More power to the user
- 20 May, 2002 19:21
Small firms have a tough time managing network equipment and are often at the mercy of their network administrators or value-added resellers since equipment and applications are Greek to manage. EmergeCore Networks LLC is trying to break this cycle with its EC Reactor 5000, an all-in-one network device (or IT in a box, as EmergeCore likes to say) it demonstrated at the recent NetWorld+Interop 2002 Las Vegas.
The box is built around a switch, router and application server. There are 24 10/100M bit/sec and two Gigabit Ethernet ports. A variety of WAN (wide area network) interfaces are available, depending on your needs. Features include a Web, FTP (file transfer protocol) and e-mail server, VPN (virtual private network), firewall and backup. You can share files and printers, and get your mail via POP3, IMAP (Internet Message Access Protocol) and Web-based e-mail clients. Optional are IP (Internet Protocol) telephony, virus scanning, content filtering, proxy services, Web caching and other applications.
The setup requires an IT expert (or EmergeCore will do it for you), but because the management software is easy to use, EmergeCore says day-to-day administration can be handled by a less-experienced IT person, and tasks such as adding an e-mail domain or new users can be handled by a nontechnical user, such as an administrative assistant. A Web-based management interface lets you save and store systemwide configurations, so the expert can preconfigure the box before installing it in a small or remote office.
The box costs about US$10,000, which includes setup, training and support. Dave Brown, EmergeCore vice president, is quick to point out the cost of maintaining traditional equipment and two experienced administrators can reach $113,000 per year.
Mitel Networks also announced at Interop the availability of its office-in-a-box IP communications product, the 3100 Integrated Communications Platform (ICP), which brings enterprise-class telephony features and an application server to small and branch offices. On the voice side the ICP provides 24 IP and 10 analog voice lines, auto attendant and voicemail. On the data side, it offers e-mail, print and file sharing, Web server, virus protection and an IP Security VPN. There are also collaboration tools and Web-based management. The cost of the ICP, including IP phones is $560 per port based on a 24-port configuration. Mitel also released details of the baby brother to the ICP, the 3050, which supports up to eight users, due out by October.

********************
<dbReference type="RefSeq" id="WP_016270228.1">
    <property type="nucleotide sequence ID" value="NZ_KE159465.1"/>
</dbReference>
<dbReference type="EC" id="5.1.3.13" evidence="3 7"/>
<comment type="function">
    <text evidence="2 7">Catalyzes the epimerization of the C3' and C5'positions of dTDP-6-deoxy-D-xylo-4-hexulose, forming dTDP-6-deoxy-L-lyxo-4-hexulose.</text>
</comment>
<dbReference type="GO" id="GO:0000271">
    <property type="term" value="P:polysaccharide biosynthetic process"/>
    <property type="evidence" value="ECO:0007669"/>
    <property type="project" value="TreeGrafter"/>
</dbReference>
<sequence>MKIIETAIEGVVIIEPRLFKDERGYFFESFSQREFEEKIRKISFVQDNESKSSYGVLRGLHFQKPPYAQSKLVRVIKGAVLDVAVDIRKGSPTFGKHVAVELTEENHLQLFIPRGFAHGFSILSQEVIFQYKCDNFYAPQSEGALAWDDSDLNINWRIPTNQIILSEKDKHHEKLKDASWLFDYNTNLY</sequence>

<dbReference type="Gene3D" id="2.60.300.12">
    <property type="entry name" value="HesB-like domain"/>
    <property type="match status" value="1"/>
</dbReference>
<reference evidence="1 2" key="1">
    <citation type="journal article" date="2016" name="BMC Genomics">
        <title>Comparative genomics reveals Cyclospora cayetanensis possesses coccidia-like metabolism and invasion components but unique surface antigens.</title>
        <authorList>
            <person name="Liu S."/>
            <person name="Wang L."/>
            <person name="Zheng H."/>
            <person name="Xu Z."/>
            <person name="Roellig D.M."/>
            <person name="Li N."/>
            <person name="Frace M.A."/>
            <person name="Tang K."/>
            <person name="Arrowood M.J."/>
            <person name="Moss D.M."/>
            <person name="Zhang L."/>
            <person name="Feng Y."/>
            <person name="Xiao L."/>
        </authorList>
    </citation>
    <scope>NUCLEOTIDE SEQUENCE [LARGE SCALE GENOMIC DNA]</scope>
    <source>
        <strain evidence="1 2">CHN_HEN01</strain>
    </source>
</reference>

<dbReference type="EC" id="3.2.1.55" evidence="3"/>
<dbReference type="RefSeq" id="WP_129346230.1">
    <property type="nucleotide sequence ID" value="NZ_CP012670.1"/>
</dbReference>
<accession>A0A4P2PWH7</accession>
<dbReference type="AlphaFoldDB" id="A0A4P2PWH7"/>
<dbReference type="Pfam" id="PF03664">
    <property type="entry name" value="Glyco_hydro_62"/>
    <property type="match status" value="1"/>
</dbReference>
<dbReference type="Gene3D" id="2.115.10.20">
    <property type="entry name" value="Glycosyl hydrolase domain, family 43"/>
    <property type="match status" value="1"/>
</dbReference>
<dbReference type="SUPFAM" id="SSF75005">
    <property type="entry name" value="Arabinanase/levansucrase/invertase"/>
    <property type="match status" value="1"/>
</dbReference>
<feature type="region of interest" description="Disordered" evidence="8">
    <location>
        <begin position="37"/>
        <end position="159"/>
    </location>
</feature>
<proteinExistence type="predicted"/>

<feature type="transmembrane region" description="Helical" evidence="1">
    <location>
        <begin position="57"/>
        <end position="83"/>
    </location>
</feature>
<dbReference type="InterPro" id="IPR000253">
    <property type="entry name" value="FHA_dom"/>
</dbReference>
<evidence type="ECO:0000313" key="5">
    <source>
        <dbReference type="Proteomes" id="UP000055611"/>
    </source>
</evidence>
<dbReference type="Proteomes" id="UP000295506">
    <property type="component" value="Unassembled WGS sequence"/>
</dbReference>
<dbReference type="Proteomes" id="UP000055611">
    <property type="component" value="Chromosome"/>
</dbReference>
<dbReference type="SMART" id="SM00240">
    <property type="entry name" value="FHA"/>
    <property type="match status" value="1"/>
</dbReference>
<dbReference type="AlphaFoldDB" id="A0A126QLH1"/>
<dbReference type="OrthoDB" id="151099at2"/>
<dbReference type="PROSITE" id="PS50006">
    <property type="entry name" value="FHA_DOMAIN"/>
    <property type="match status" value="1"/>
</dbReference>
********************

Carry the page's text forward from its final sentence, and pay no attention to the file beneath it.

While these days, mobile execs can connect to their corporate networks from anywhere, printing is still a problem. When traveling or visiting a client site, you need to find the nearest printer, get its model number, locate the corresponding driver on your system and hope it loads properly - what a time sink. To speed the process, Hewlett-Packard is offering the new Mobile Printing Driver. Download it once, and you can print to any networked PostScript-enabled HP printer. The driver is free, available at www.hp.com/go/mobileprintingdriver.
HP also announced at Interop two 802.11b wireless print servers, one internal, one USB (Universal Serial Bus), both available in June (pricing not yet available). Not only do you lose the network cable, wireless means you can tuck the printer out of the way, freeing up valuable space. Mobile execs with the Mobile Printer Driver loaded on their systems need only access the client's or business center's wireless LAN and click print to get the job done.